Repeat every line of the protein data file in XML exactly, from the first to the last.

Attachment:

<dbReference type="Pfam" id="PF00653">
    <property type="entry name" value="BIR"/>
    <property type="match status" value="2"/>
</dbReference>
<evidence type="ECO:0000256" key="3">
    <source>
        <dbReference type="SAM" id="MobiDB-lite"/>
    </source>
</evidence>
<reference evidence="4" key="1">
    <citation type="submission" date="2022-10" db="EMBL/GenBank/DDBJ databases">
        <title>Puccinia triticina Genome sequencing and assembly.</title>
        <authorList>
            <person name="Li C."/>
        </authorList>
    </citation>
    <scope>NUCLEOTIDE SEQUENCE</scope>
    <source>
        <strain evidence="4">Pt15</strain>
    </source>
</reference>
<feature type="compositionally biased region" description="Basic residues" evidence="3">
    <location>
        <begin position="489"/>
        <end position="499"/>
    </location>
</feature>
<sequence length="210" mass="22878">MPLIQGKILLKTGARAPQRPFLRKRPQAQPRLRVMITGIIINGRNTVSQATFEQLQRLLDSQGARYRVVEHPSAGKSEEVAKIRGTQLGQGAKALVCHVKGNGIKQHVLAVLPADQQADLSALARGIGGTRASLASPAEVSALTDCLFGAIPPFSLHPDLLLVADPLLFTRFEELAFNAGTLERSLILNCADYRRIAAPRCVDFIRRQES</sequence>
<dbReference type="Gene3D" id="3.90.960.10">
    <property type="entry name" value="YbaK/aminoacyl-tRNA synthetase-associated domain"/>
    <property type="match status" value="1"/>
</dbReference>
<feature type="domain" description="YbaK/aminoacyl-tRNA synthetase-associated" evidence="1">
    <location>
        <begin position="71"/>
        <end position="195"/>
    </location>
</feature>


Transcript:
<dbReference type="Pfam" id="PF00653">
    <property type="entry name" value="BIR"/>
    <property type="match status" value="2"/>
</dbReference>
<evidence type="ECO:0000256" key="3">
    <source>
        <dbReference type="SAM" id="MobiDB-lite"/>
    </source>
</evidence>
<reference evidence="4" key="1">
    <citation type="submission" date="2022-10" db="EMBL/GenBank/DDBJ databases">
        <title>Puccinia triticina Genome sequencing and assembly.</title>
        <authorList>
            <person name="Li C."/>
        </authorList>
    </citation>
    <scope>NUCLEOTIDE SEQUENCE</scope>
    <source>
        <strain evidence="4">Pt15</strain>
    </source>
</reference>
<feature type="compositionally biased region" description="Basic residues" evidence="3">
    <location>
        <begin position="489"/>
        <end position="499"/>
    </location>
</feature>
<sequence length="210" mass="22878">MPLIQGKILLKTGARAPQRPFLRKRPQAQPRLRVMITGIIINGRNTVSQATFEQLQRLLDSQGARYRVVEHPSAGKSEEVAKIRGTQLGQGAKALVCHVKGNGIKQHVLAVLPADQQADLSALARGIGGTRASLASPAEVSALTDCLFGAIPPFSLHPDLLLVADPLLFTRFEELAFNAGTLERSLILNCADYRRIAAPRCVDFIRRQES</sequence>
<dbReference type="Gene3D" id="3.90.960.10">
    <property type="entry name" value="YbaK/aminoacyl-tRNA synthetase-associated domain"/>
    <property type="match status" value="1"/>
</dbReference>
<feature type="domain" description="YbaK/aminoacyl-tRNA synthetase-associated" evidence="1">
    <location>
        <begin position="71"/>
        <end position="195"/>
    </location>
</feature>